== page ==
The most fascinating dance that can be seen on TikTok is not done by a 15-year-old boy trying to follow the latest viral challenge. He is the one who for two years has had to dance Shou Zi Chew, president of the company, to try to please both the Western governments and China and thus save what has become the social network with the greatest growth potential.

This Thursday, in a marathon session of more than four hours in the United States Congress, he danced it again. He appeared before Republican and Democratic congressmen who are part of the Energy and Commerce Committee to answer dozens of questions about the company’s moderation policies, the controls it has to prevent minors from accessing it, the impact on health mental health of young people or if the company censors content that is uncomfortable for the Beijing government, such as the Tiananmen massacre or the existence of internment camps for the Uyghur ethnic minority in the northwest of the country.

But perhaps more importantly, Chew was forced to acknowledge that ByteDance, the Chinese company that owns TikTok, still has access to some of the American user data. He also explained that there is already a plan underway to cut it completely and insisted that the company does not share this data with the Chinese government. “We have never done it and we will refuse to do it if they ask for it,” he went on to say.

This issue has become the biggest danger to the survival of an incredibly addictive short video app that is already used by more than 1 billion people worldwide and that this year could move more than 18 billion dollars in advertising.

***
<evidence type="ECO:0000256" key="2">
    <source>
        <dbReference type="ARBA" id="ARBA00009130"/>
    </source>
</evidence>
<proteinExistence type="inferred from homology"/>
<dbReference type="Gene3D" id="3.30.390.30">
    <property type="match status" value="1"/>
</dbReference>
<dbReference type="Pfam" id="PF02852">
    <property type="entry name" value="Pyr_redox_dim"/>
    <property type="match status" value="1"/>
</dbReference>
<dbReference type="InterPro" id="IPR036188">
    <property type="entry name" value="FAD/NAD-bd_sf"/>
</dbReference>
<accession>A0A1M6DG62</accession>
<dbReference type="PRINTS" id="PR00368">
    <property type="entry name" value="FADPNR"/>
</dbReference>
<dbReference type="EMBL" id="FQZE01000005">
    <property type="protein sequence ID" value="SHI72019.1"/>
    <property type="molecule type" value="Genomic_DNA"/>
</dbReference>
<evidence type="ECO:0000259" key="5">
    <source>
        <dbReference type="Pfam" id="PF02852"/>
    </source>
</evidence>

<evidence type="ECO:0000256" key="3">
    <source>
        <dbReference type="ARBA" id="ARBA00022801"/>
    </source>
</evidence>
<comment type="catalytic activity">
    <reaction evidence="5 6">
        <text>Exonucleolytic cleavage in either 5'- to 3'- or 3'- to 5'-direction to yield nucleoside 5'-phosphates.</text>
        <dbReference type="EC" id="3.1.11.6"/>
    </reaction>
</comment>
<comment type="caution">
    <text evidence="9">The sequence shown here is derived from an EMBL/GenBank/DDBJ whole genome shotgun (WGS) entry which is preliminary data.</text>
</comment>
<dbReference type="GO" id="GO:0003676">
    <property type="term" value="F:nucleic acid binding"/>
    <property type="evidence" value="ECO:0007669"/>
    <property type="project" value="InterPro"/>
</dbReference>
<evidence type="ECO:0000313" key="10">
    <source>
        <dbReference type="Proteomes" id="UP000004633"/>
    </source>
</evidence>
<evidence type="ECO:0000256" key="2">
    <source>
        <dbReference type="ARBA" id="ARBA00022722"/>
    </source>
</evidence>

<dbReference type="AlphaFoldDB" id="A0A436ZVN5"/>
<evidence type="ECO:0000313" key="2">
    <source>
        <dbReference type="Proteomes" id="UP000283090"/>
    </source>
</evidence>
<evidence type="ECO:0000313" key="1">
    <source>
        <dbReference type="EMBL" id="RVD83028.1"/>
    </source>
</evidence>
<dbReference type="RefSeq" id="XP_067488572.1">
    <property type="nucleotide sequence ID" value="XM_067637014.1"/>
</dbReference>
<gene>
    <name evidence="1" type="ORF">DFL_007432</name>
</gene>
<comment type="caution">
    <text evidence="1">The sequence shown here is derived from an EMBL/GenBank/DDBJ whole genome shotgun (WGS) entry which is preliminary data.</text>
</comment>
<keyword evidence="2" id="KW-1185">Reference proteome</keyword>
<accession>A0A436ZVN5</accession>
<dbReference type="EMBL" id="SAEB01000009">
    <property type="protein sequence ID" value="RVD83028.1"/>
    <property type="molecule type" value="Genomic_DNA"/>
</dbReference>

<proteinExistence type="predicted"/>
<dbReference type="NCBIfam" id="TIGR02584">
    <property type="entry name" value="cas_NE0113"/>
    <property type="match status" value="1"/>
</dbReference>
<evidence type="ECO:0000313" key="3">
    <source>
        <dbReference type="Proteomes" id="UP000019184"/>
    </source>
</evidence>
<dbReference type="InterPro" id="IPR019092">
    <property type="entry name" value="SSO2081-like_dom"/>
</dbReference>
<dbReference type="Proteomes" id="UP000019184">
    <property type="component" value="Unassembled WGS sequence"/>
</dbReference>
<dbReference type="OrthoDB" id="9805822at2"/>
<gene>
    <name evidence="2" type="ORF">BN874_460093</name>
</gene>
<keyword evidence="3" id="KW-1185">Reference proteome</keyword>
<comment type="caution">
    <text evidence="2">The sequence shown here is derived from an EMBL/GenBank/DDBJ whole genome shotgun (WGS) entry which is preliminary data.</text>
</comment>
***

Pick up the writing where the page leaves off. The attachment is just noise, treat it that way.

Dozens of governments, including the US and several countries in the European Union, have begun to restrict the use of TikTok on official phones for fear that it is being used by the Chinese government to spy on user communications or obtain data. personal information, such as the exact location or the list of close contacts.

In and of themselves, these restrictions are a serious problem for the company, but not a fatal blow. The US government, however, is now willing to go further, considering a full ban on the app – like the one that already exists in India – if ByteDance doesn’t agree to sell TikTok.

This complete blocking of the application was also attempted by the Donald Trump administration in 2020, but was stopped by a federal judge. The company agreed, however, to move all US user data to servers in Singapore and the US supervised by the US company Oracle.

The Biden government, however, believes that it has not been enough and the only solution it contemplates is to force the total sale of the company. The Chinese government has been strongly against this solution and assures that it will damage the reputation of the US among investors.

If there were to be a complete app crash, TikTok would lose 150 million users to the best ad market, a hit from which it would be hard to recover. But the Biden administration could also pay a high price. The app is by far the favorite for a young generation that could have a big impact in the upcoming presidential election.

According to the criteria of The Trust Project